Uncategorized

U.S. Animal Abuse Records Deleted—What We Stand to Lose

‘Two weeks into the Trump Administration, thousands of documents detailing animal welfare violations nationwide have been removed from the website of the United States Department of Agriculture (USDA), which has been posting them publicly for decades. These are the inspection records and annual reports for every commercial animal facility in the U.S.—including zoos, breeders, factory farms, and laboratories.

These records have revealed many cases of abuse and mistreatment of animals, incidents that, if the reports had not been publicly posted, would likely have remained hidden. This action plunges journalists, animal welfare organizations, and the public at large into the dark about animal welfare at facilities across the country. The records document violations of the Animal Welfare Act, the federal law that regulates treatment of animals used for research and exhibition.

 

The USDA Animal and Plant Health Inspection Service (APHIS), which has maintained the online database, cites privacy concerns as justification for the removal. Critics question that reasoning. The agency has long redacted sensitive information from these records, and commercial facilities do not necessarily have the same right to privacy as private individuals…

Adam Roberts, CEO of Born Free USA, an animal advocacy nonprofit based in Washington, D.C., is “shocked” by the purge. He says the documents shed light on cruelty in “substandard roadside zoos, shameful animal circuses, puppy breeding factories and more.” Often, the animals in these facilities may have visible wounds or cramped conditions or no access to water, according to Roberts. He says “the government’s decision to make it harder to access this information further protects animal exploiters in the shroud of secrecy on which their nefarious activities thrive.”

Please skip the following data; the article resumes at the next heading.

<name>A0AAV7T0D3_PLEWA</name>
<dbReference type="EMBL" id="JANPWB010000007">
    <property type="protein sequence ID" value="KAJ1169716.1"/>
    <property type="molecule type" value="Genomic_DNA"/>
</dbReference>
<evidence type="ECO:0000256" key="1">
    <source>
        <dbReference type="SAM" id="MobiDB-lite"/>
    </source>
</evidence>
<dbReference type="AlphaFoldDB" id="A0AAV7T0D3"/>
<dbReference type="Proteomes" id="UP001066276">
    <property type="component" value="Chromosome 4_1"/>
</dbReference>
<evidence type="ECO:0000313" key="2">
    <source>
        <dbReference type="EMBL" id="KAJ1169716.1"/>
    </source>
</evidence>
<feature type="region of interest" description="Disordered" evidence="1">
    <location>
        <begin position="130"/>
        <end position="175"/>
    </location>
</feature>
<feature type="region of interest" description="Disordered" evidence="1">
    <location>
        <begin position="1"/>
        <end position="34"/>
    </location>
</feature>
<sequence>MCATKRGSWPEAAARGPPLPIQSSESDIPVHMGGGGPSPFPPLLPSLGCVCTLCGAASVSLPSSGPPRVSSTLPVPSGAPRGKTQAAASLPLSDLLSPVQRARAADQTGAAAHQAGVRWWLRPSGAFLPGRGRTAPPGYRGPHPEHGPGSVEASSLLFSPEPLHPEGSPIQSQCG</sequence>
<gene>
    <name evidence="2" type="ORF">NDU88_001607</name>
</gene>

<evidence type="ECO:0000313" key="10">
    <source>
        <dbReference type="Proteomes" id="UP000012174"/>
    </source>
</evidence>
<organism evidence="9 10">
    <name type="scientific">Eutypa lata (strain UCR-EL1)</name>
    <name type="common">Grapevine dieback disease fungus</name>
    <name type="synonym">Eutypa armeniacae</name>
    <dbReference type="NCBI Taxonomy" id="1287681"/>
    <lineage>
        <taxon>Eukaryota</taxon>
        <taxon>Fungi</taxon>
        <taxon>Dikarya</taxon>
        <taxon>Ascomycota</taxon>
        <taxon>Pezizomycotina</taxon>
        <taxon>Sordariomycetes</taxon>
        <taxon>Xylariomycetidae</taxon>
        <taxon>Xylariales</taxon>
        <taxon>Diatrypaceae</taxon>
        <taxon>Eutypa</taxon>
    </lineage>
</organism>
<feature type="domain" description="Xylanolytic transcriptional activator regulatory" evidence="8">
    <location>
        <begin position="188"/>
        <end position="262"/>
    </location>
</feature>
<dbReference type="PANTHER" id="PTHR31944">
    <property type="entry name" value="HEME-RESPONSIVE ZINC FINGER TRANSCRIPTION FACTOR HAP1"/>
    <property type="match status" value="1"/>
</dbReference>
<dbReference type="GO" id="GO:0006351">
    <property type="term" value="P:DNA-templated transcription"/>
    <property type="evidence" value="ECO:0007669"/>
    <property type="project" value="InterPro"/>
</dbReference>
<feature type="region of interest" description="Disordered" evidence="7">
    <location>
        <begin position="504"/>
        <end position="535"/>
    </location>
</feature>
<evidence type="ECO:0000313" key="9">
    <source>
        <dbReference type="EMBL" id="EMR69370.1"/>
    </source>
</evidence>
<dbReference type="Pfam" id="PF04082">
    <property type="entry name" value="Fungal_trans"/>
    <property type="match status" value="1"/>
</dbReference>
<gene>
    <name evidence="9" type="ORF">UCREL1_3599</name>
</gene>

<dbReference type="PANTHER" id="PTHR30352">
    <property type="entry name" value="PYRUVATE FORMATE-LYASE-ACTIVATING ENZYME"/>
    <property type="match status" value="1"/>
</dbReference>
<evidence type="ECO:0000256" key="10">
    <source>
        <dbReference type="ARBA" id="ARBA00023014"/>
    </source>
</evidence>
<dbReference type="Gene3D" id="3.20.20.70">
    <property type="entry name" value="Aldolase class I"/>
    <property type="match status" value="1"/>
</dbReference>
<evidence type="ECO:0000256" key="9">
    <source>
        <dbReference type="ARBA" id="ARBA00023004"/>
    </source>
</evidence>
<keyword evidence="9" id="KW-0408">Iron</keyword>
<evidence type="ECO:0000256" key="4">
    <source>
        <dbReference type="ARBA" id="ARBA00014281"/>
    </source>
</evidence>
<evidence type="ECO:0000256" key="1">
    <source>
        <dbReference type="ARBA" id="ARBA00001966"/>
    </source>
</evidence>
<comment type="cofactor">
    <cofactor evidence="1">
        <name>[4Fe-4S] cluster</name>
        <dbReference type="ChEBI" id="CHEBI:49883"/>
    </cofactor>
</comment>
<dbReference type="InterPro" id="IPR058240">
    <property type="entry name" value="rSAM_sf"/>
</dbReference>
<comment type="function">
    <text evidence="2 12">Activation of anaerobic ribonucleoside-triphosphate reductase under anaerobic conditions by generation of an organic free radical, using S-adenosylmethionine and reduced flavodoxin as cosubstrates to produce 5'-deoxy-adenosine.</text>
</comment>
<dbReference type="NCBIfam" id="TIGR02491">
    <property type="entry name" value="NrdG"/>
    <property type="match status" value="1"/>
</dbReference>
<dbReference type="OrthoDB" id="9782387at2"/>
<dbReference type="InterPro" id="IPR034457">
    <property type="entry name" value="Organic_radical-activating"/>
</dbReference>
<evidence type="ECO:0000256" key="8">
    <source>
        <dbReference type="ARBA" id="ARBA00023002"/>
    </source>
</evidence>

From now on the documents will be accessible only via official requests made under the Freedom of Information Act (FOIA). FOIA requests can take months to process. That’s far too long, Roberts says. When Born Free receives welfare complaints from concerned citizens, he says the organization has always checked USDA records to see if any complaints had already been made involving the facility or animal in question. Waiting months for a FOIA report for information that previously could be obtained with the click of a button “may mean prolonged suffering for an animal in need,” Roberts says.

The impact on journalism—and therefore the public’s awareness of animal suffering—may also be significant. “Long delays in processing federal FOIA requests already hinder the public and journalists in obtaining information that’s essential to ensuring that government is truly working for the people,” says Doug Haddix, executive director of Investigative Reporters and Editors, based in Columbia, Missouri. The added burden of animal requests could slow FOIAs down even more…’

Source: National Geographic